Over the years, I’ve noticed a pattern. Some people thrive in the early days of a start-up. They love being an early team member and turning an idea into reality. The lack of structure, wearing multiple hats, and small team dynamics appeal to them. They love solving hard problems and building something new. They’re aware the business could fail, but they’re comfortable with that risk. As the company scales, roles become more defined, and structure is added to the company, the experience is less enjoyable for these kinds of people, and they may leave.
These people are critical to the start-up ecosystem. They make great team members early on. Some people see their lack of interest in staying with the company as it matures as a negative. I see it differently. They know what environments are ideal for them and they seek out opportunities that align with that. Sure, that means they may stay only a few years, but that’s OK. Their strengths lie in helping the company overcome early obstacles and achieve product–market fit.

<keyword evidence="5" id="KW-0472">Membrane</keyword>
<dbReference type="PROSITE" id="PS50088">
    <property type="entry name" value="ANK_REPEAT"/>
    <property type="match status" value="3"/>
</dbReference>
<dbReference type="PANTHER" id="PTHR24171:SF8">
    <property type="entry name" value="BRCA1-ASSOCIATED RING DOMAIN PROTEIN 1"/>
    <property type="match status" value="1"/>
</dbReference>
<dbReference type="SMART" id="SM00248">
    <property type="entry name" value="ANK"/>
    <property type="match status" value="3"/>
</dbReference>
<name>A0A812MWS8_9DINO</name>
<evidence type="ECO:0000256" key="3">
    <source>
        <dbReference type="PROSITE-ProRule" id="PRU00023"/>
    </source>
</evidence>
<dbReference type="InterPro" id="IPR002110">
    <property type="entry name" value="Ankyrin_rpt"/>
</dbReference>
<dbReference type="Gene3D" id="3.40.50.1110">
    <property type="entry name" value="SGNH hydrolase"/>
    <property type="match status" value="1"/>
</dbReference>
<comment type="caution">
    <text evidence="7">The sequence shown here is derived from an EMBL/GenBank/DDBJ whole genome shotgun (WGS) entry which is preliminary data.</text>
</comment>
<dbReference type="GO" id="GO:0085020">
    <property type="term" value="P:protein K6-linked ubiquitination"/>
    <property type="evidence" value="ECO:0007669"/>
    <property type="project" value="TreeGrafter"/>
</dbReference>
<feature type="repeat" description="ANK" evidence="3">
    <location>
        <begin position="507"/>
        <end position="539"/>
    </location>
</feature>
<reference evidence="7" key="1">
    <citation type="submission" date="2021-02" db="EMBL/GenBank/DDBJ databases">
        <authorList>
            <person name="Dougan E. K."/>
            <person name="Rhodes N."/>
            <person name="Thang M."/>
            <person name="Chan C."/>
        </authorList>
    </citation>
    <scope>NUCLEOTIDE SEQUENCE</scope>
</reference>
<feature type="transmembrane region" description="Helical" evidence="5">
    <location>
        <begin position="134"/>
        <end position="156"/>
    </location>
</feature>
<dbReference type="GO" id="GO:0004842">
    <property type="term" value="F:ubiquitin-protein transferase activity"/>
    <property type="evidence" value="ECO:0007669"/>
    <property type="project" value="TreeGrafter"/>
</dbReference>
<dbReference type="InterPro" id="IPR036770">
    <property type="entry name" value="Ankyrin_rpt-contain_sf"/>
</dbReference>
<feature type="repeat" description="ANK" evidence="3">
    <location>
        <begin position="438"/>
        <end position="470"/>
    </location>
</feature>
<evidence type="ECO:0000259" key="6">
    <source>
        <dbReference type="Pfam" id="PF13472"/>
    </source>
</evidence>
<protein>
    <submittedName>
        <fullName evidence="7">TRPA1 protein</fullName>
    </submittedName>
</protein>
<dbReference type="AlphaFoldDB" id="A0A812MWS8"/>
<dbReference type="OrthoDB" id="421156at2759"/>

As companies grow, their needs change. The skills needed for, say, international expansion are utterly different than those needed to go from an idea to landing the first customer. What’s required of the team evolves as the company pursues bigger goals. Some people will evolve with the company as it matures, and some will pursue other opportunities. Either is OK. The most important thing is to recognize what stage a company is in and get the people best suited to help you make it to the next one.